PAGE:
Get the Look: Milk Maid Braids Lazy Day Protective Style

braids on fine hair

Sometimes you wake up and your hair refuses to cooperate. Other times it’s more about you and how you’re feeling. Maybe you just don’t feel like doing your hair. I can relate.

Whatever the cause for your lazy day hair, it’s good to have a few lazy day hairstyles to turn to. After all, you may have a few consecutive days of lazy hair styling but you want to look non-repetitively cute while still being lazy right?

That’s because you can often set them at night and have little to no maintenance to refresh the style in the morning.

bun comparison
A bun on curly hair vs straight hair

Protective Style: Milk Maid Braids

For the past month I’ve shared several protective styles that could be used as lazy day styles. Last week it was a roll with flat twists but when it comes to my go-to lazy day style it is more often than not, the bun. Buns are my favorite but I also love to do Milk Maid Braids.

Milk Maid Braids are a protective style that are not only super cute; you can dress them up or wear them down in a more casual and relaxed way. What’s more convenient is they are easy to maintain and keep neat when you tie them down with a scarf over night.

And, not to worry if your hair isn’t long enough to do Milk Maid Braids. Keep reading for two alternatives to milk maid braids for protective styling.

How to Do Milk Maid Braids on Fine Hair

braids on fine natural hair

Tools/Accessories Needed: Bobby pins, rat tail comb for parting (optional), clips

1- Starting with clean hair that’s slightly dampened with a leave in conditioner (this makes it easier to manipulate and prevents breakage), part hair down the center (or on the side…your choice) using either your fingers or a rat tail comb (If using the rat tail comb, work very carefully using your hands to help you gently separate as you part)

2- Clip 1/2 of the two sections out of the way

3- Smooth a little oil down the length of your hair to seal in moisture before braiding

4- Using your hands, gentle smooth the section and apply a little gel for hold on your edges and the crown area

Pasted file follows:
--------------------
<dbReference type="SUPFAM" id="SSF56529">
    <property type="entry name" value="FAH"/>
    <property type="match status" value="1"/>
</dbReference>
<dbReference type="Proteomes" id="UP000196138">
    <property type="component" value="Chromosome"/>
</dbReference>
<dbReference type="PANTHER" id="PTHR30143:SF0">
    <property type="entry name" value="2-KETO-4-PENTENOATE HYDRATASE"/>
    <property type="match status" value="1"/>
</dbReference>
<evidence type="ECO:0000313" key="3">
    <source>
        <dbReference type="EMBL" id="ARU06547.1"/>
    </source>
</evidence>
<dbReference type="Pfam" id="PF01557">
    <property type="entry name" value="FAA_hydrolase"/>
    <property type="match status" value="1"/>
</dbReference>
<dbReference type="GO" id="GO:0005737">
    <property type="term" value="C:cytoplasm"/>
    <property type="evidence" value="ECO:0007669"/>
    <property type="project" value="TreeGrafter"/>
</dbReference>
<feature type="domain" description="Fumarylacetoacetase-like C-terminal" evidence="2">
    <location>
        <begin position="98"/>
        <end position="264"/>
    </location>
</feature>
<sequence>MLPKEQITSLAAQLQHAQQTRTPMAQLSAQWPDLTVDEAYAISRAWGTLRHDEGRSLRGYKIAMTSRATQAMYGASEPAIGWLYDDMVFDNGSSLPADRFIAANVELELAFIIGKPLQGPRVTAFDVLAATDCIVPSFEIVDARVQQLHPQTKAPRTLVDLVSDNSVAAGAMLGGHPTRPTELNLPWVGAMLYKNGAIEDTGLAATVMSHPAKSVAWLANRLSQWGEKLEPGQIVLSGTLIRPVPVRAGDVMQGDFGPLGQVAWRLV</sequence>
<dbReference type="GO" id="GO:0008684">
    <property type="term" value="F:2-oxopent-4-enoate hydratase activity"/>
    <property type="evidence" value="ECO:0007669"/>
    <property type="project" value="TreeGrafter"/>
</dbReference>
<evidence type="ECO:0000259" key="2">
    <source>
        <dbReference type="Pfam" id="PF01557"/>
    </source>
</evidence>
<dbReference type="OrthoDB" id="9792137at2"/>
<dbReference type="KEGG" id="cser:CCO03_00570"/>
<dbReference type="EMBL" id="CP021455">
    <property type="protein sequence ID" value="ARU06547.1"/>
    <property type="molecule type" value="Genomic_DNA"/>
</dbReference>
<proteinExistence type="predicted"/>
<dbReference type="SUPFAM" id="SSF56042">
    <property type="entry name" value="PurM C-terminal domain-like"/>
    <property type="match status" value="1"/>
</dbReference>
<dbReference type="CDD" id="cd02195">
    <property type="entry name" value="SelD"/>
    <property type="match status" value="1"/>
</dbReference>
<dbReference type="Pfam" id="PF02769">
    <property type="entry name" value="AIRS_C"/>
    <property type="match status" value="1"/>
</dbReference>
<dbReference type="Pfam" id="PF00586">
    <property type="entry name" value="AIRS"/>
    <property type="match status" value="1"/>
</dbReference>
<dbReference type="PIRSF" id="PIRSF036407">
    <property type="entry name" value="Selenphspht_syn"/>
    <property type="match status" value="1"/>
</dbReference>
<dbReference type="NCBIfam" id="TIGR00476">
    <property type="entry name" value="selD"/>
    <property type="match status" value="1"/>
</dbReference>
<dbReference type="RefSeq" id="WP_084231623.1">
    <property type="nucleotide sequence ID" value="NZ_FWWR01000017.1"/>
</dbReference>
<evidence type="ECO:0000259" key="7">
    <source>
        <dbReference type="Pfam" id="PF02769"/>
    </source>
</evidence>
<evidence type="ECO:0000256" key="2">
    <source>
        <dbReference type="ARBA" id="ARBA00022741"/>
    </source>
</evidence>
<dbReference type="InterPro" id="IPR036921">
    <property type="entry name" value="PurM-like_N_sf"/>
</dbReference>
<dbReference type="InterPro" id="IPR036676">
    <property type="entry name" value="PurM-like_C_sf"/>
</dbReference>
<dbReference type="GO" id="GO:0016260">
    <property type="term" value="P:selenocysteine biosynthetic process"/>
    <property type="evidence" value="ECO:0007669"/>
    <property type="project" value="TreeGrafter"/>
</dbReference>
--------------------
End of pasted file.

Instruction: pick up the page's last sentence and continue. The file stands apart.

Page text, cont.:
5- Commence braiding the section (not too tight) until you reach half an inch from the end (NOTE: If your hair is medium length, create braids that start higher up toward the top side of your hair vs starting the braid down low by your neck)

6- Twist the last 1/2 inch of hair (this makes it easier to unravel when the time comes)

7- Smooth a little of that oil on the ends to seal and protect

8- Release the other side and repeat the smoothing and braiding process

9- Use your fingers to loosen the braids by gently pulling them apart from so they appear thicker

10- To make this a true protective style, pin one braid across the top of your head toward the other side ensuring the ends are tucked in.

11- Then, repeat on the other side

If your hair isn’t long enough to create the traditional Milk Maid Braid style, try wrapping each braid around itself to form 2 small knots/buns OR pin your braids in a criss cross fashion in the back. These are just alternatives to try until your hair gets longer. Otherwise, feel free to use braiding hair to create longer braids to do traditional milk maid braids. The goal is to just make this a protective style.

milk maid braid alternatives

Products used:

– Shea Moisture Zanzibar Marine Complex Conditioner (as a leave in)

– Camille Rose Naturals CurlMaker Gel

– Organic East African Shea Olean (liquid Shea Butter)

What’s your favorite lazy day hairstyle? Share it by leaving a comment!

The Wash Day Experience

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Michelle Smith
Michelle is a Christian special needs mom residing in the NYC area who shares useful tips to grow and maintain fine natural hair. She's a published author and Creator of Fine Natural Hair and Faith, inspiring others with faith for living along side knowledge on how to care for their "crown."

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